Automakers Back Higher Fuel-Economy Standards
WASHINGTON - In a political turnabout, the automobile industry is embracing legislation that would raise fuel-economy standards for U.S. vehicles more than 25 percent over the next 15 years.
After years of resisting any increase, fears of more stringent measures that would require the industry to comply with even higher standards have forced General Motors, Ford, Toyota, and others to make this strategic maneuver, analysts are saying.
As concerns about climate change, energy independence, and gas prices have grown among voters, and lawmakers face increasing pressure to respond, the auto industry is now backing legislation sponsored by Democratic Representative Baron Hill of Indiana and his Republican colleague Lee Terry, from Nebraska.
The Hill-Terry bill would require each company to ensure its fleet of cars averages at least 35 miles per gallon by 2022, up from the current requirement of 27.5 miles per gallon. The standards for so-called "light trucks," which include minivans and sport utility vehicles, would increase from 21.6 to 32 miles per gallon.
Congress has considered raising the Corporate Average Fuel Economy (CAFE) standards three times since 1990, but automakers have successfully fought off each attempt.
Meanwhile, an environmental rights group has condemned the United States' largest car makers for taking "few real steps to meaningfully reduce carbon emissions," which are a primary driver of climate change.
Instead, Ford and GM, whose vehicles combine to account for 56 percent of carbon emissions from U.S. cars, are actively promoting the increased use of corn-based ethanol to combat global warming and provide energy security, says Co-Op America, which argues that raising fuel-economy standards should be a much higher priority.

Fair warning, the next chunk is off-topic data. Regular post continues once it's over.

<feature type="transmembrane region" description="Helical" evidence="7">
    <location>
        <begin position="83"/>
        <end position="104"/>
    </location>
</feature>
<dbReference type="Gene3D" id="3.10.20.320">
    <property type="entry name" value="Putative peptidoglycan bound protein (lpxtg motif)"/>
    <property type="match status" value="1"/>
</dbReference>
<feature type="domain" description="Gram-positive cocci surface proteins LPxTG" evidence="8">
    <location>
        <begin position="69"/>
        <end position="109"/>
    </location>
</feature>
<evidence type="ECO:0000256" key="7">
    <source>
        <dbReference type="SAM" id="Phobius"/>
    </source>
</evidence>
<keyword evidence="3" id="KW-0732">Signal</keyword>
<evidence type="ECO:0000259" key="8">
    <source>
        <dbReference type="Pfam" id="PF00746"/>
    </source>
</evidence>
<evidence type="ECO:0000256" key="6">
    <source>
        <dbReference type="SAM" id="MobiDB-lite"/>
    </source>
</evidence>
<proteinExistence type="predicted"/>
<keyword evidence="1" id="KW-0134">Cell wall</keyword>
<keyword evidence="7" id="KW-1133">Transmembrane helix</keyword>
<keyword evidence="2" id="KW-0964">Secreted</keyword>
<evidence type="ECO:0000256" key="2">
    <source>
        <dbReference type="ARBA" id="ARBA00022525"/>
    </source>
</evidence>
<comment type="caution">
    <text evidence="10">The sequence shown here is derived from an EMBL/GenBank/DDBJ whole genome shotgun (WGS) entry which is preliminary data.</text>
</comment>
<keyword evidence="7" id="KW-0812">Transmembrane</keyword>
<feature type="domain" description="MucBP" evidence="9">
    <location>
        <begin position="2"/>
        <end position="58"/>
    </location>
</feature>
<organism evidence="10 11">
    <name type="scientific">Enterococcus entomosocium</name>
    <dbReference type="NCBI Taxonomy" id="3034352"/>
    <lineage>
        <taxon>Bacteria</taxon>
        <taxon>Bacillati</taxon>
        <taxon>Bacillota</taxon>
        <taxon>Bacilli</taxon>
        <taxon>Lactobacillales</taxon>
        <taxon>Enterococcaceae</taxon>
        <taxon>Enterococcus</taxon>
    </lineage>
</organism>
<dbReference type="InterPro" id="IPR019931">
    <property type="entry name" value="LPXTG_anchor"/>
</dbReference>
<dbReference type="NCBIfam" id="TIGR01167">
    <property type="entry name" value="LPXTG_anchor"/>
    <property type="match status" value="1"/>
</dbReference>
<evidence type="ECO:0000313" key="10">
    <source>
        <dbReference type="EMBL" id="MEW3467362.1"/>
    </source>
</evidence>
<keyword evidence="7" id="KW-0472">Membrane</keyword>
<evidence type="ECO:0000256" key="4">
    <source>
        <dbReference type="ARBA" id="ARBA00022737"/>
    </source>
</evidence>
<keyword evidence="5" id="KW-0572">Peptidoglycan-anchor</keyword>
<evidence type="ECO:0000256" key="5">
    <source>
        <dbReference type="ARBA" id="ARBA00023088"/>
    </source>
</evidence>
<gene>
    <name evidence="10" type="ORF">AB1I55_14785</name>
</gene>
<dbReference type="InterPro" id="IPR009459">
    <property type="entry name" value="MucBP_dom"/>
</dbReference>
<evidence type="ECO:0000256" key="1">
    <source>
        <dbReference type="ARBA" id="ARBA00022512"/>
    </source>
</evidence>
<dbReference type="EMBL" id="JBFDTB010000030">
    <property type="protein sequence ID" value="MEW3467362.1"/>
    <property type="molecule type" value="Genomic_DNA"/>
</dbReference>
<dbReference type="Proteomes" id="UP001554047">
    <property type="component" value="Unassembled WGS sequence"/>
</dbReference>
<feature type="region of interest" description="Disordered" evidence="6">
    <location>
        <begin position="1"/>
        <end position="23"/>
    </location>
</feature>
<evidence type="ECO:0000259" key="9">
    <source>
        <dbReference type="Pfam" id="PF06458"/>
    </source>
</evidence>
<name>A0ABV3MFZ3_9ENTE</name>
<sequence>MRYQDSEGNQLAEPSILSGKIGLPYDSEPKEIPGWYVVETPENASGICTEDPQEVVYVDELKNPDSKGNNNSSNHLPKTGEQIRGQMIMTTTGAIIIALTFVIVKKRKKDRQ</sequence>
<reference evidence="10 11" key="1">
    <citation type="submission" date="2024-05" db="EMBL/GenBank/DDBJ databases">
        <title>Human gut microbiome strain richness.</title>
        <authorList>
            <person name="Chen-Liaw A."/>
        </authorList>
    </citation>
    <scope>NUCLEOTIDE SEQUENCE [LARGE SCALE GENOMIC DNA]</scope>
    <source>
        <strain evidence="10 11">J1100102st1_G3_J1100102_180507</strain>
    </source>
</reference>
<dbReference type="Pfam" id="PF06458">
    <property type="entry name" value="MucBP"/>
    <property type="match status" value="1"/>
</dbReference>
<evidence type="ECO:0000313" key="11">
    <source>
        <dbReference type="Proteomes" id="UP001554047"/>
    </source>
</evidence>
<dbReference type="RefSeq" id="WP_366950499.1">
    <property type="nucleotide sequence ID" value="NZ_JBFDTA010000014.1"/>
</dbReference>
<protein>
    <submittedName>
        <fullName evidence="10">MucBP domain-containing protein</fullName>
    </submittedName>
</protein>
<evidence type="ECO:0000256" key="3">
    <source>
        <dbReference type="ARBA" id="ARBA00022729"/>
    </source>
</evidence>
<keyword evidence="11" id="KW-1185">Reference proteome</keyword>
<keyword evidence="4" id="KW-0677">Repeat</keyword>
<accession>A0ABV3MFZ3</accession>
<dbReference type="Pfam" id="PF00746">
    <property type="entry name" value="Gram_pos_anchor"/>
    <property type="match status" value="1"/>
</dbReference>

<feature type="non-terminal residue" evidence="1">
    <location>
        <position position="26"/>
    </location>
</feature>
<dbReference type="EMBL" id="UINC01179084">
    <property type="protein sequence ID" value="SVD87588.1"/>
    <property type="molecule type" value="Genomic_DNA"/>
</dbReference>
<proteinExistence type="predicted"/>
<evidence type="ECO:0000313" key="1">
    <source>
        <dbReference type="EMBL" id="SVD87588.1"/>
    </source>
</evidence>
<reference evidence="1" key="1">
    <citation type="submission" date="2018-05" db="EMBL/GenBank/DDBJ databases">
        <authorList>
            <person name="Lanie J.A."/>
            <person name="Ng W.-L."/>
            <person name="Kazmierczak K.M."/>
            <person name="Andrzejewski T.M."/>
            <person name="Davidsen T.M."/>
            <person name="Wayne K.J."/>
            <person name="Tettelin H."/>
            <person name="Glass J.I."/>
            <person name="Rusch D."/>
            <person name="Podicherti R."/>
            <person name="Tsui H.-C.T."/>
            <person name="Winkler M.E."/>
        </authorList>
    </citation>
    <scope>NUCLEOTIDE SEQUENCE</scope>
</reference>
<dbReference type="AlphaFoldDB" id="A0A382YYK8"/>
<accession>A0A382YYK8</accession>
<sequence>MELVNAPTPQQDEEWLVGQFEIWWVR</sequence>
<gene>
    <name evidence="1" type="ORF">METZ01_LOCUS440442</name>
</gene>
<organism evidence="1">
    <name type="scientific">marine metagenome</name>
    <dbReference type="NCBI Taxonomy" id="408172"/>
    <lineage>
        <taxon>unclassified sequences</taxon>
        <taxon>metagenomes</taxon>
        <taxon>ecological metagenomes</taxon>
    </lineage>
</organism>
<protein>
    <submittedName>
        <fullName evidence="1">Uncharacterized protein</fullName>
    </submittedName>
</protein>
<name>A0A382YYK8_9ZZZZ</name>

Although it has been found that using corn ethanol can reduce greenhouse gas emissions, research has shown that its overall impact is limited, and can even be detrimental to the environment.
According to a new study from a pair of non-profit groups and the Institute for Energy and the Environment at Vermont Law School, ethanol can actually increase global warming pollutants. When fossil fuels are used to power ethanol refineries, the end result can be more global warming pollution than would be generated by the "dirty fuels" ethanol replaces, the report says.
Additionally, the production of ethanol can require vast amounts of energy, water, and land, taking a significant toll on the environment, experts say.
Increasing minimum mile-per-gallon standards is a "robust tool" that should be used to reduce emissions and gasoline demand, according to the New York-based Network for New Energy Choices, which co-produced the report.
Co-Op America's Alisa Gravitz agrees. "Anyone can see by looking at the characteristics of the different biofuels that corn ethanol isn't 'green.'"
Gravitz's group is leading a consumer-advocacy campaign to encourage Ford and GM to stop promoting corn-based ethanol and focus instead on "real solutions to the climate and energy crises."
"You don't have to crunch numbers very long to conclude that ethanol isn't a fuel solution for people or the planet," Gravitz argues. "As a country, we should be moving towards driving less, improving fuel economy, and advancing plug-in hybrids powered by electricity from renewable, green sources."
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